They're passing through intense security in search of serenity.
It's a warm New York evening, and these seekers are streaming onto the North Lawn of UN Headquarters to take part in the International Day of Yoga, a mass celebration of a discipline believed to date back thousands of years.
Among them are seasoned yogis in matching outfits who stand on their heads to relax. A landscape contractor in jeans kicks off his work boots and admits he's never done this before. A mother brings her two young children, determined to give them a break from their iPads.
Sirens and traffic roar along nearby streets as a guru from halfway around the world takes the stage with his right-hand colleague and other like-minded guides.
For at least a few hours, Rishikesh has come to the Big Apple, and I'm here to reclaim something I once found.
Rushing toward tranquility
A sea of pedestrians moves me along. Surrounded by strangers, many wearing earbuds or staring at gadgets, I cross against reds, too impatient to stop and stand still.
Yoga on the lawn is still 24 hours away, but I can't wait.
I'm off to see two people who once helped change my life. They're spiritual leaders from the largest ashram in Rishikesh -- one of India's spiritual hot spots -- and they're here to carry the message of yoga's power.
Hindu pilgrims have long made their way to Rishikesh, considered the birthplace of yoga -- and the yoga capital of the world. So have Westerners seeking enlightenment, ever since the Beatles went in 1968 to study Transcendental Meditation with the late Maharishi Mahesh Yogi.
I went for several weeks in 2014 to write about those who flock there, what they're searching for and what they find. What I didn't see coming was a transformation of my own, one that freed me of long-held hurts and opened my heart in new ways.
That gift stayed with me for a while. But 8,000 miles away and three years later, ugly politics, threats from social media trolls, even the mundane challenges of rush hour gridlock can chip away at tranquility.
There's no tranquility for the man on a bicycle who screams obscenities at the taxi driver who cut him off. Or the woman who groans and rolls her eyes when a slow-walking tourist blocks her path.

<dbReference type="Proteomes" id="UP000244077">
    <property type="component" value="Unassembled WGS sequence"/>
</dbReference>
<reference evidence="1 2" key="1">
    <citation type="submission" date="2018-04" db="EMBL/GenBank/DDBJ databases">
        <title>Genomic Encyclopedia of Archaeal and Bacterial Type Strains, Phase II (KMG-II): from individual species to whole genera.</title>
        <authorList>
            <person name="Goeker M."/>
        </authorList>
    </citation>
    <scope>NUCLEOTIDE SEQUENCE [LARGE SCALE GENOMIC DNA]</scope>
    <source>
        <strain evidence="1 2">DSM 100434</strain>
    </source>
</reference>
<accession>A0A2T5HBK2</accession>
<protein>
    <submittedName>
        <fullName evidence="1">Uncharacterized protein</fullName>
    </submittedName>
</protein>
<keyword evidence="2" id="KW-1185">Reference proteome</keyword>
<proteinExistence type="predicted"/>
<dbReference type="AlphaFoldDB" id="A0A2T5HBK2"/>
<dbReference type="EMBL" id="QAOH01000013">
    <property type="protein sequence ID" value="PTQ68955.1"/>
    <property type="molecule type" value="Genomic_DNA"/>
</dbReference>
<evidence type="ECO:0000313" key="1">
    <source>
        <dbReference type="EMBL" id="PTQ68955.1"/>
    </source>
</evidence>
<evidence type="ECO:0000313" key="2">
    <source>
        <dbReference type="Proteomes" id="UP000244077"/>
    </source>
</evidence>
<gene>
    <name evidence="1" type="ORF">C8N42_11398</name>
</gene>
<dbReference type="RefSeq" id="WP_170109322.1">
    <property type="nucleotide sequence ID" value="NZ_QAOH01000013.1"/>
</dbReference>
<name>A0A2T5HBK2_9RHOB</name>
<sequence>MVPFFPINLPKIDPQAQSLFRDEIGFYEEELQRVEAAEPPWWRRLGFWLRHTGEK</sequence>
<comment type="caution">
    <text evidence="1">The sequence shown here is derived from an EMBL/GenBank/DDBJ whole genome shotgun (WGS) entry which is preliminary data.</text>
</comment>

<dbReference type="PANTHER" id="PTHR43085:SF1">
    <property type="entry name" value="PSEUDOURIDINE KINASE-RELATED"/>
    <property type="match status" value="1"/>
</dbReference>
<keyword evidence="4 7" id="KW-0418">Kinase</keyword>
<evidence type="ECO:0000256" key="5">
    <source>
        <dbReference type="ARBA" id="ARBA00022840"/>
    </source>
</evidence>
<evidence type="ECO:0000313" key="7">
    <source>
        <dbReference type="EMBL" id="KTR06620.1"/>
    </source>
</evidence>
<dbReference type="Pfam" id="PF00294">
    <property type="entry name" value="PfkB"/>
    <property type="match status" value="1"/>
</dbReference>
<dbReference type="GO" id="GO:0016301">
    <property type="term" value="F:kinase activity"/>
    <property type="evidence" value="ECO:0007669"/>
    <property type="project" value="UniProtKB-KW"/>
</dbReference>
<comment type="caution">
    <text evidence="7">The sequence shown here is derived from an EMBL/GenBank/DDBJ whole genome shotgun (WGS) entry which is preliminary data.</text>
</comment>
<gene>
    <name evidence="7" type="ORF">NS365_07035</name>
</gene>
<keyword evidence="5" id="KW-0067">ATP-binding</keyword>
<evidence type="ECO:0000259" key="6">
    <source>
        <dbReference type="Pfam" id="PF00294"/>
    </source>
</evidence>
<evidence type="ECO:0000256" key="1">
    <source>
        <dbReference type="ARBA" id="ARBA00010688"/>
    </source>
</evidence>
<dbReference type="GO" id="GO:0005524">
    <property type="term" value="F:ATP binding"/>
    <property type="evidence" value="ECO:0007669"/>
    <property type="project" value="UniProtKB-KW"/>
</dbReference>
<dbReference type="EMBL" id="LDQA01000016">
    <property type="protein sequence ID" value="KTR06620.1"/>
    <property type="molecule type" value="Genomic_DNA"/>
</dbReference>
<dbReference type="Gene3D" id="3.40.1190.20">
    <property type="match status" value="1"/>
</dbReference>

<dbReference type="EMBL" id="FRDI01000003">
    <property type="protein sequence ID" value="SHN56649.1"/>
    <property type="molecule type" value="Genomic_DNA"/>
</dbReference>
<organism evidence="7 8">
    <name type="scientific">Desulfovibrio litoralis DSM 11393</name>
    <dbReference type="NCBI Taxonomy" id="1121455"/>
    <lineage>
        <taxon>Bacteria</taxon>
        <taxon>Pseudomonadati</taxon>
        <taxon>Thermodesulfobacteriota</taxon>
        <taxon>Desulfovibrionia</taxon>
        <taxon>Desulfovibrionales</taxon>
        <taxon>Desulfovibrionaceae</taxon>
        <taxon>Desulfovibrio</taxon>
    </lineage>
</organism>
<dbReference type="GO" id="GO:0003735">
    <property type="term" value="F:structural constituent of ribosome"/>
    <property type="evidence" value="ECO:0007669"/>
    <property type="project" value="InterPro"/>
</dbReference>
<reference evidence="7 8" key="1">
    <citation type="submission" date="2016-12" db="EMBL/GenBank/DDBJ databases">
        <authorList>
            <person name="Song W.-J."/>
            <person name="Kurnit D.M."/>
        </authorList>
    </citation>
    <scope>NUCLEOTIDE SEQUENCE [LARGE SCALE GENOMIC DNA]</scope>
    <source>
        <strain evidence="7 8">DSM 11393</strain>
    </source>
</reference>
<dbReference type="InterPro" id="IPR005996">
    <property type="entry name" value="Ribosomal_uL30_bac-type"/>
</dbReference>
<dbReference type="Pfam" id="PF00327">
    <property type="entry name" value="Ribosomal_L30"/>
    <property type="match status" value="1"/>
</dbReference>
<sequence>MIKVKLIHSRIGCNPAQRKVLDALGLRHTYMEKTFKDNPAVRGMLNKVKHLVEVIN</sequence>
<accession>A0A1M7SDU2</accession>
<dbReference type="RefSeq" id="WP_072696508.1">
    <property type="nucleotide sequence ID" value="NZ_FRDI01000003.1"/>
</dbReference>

The honks of cars sound an urban symphony as I turn the corner toward the building where my Rishikesh friends are staying.
I stroll by the tony Plaza Hotel, peer up at addresses along Central Park South and pass a Trump property. I laugh to myself, thinking about the contrast between where they've come from and where they've landed.
'Face your book'
The first time I spoke with Swami Chidanand Saraswatiji, we sat on thin mats atop a cow-dung floor inside the ashram he leads in the foothills of the Himalayas.
This time, inside a devotee's apartment, the floors are pristine marble, and we sink into designer furniture while overlooking Central Park.
Swamiji, as I came to know him, wears saffron robes, and his smile is as gentle and warm as I remember. He places his hands over his heart in greeting.
We speak about what he hopes to convey during this trip, and his wisdom and gift for wordplay is still evident:
"The internet can take you to the world of information, but the 'inner-net' can take you to the world of inspiration."
"Going on Facebook is not enough. You have to face your book also. When you face your book, you know where you stand."
"Whether you're becoming bitter or better, whether you're in peace or in pieces ... you have to watch. You have to introspect."